Yes, Gilgamesh, but Still Alice waited too long, so she could not cognitively enact her demise plan. This woman was only four years after dx. Since I don't have children, I might consider this option, since the lingering as a vegetable would be so feared, particularly if my husband was still alive. I know there are states that allow euthanasia, but how would one navigate this once you have AD.

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Re: Accomplished Patient Opts for Suicide in the Face of AD

Postby circular » Mon May 26, 2014 7:28 am

Me too no kids, and if I had them I don't think I would want to burden them. I was thinking about how one would know the time is right, ie are there two more years with decent quality of life? On the other hand if I don't do it "now" I might unknowingly slip into not being able to? I think there is a transition where you kind of come and go. Do you need to do it before that, or is that the time to? Can you give a trusted person the responsibility as an "outside" party to "tell you when" based on what is happening? Then you might be less likely to give up some livable years?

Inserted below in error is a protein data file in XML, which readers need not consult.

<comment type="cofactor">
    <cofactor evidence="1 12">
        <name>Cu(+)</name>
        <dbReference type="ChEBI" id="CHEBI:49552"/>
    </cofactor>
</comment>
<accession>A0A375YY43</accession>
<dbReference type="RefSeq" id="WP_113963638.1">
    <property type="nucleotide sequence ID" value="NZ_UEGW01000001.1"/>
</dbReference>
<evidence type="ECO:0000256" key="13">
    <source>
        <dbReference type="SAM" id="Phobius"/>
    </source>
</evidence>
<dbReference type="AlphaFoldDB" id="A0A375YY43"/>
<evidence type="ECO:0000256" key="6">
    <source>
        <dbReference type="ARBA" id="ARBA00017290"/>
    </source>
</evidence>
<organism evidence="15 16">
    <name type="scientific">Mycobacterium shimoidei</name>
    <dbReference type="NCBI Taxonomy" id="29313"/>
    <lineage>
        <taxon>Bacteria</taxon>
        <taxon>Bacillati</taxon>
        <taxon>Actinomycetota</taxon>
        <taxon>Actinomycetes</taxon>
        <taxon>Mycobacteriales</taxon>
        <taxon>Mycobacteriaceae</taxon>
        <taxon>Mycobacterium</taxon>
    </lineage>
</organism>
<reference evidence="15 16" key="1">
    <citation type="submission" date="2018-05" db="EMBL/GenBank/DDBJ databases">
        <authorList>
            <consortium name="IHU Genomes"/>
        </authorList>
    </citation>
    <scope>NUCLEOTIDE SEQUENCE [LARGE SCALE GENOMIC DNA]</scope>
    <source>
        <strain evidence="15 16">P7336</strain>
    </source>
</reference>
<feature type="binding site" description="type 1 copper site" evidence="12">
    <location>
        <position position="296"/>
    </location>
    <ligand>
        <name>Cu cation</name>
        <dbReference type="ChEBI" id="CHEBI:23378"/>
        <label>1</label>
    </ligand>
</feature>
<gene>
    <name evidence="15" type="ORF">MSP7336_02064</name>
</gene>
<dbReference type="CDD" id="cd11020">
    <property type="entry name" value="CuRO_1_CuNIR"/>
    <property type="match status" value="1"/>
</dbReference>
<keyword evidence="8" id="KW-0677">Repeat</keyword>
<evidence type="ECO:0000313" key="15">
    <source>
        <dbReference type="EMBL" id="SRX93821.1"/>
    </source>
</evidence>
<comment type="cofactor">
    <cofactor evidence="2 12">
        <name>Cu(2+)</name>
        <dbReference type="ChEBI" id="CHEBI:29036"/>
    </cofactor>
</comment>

ApoE 3/4 > Thanks in advance for any responses made to my posts.

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Re: Accomplished Patient Opts for Suicide in the Face of AD

Postby RedNailz » Mon May 26, 2014 11:15 am

Circular, I think your idea of having a trusted person to help decide "when" is key. Finding the right person would be critical, however, as he/she could feel responsible for the suicide. From the tone of Sandra Bem's obituary, I sense that she had people around her who understood.

I don't have children, either. It is just my husband and me. We are both planners, so we will document a plan for my future if I get AD (he's a 3/3, so we're counting on him not getting it). He is definitely my "trusted person" in all things, but if he goes first, we want the nieces and nephews to know my wishes.




When I started to write this post, I got sidetracked with the following paragraph. I almost deleted it but then left it because it is something I have mulled over for the last 4 years and finally put into words.

Long before my mother was diagnosed with AD (but after my grandmother was), she speculated that many accidental deaths of dementia sufferers were actually suicide. She also followed Dr. Kevorkian's work and we had many discussions about physician assisted suicide and euthanasia. It was all speculative but I am certain she considered her own options, should she ever get AD. Ultimately, I think my mom prioritized her faith and concern for others before her own well-being. First, could she claim to have faith in God's plan for her and then commit suicide? (That was one "what if" we never did resolve: Could God's plan ever be suicide?) Second, what effect would her death have on her family? She knew I would understand, and my brother likely would, but my sister and my father would be absolutely devastated. She would also consider the impact on everyone from her grandchildren to, say, the paramedics called to the scene of her death.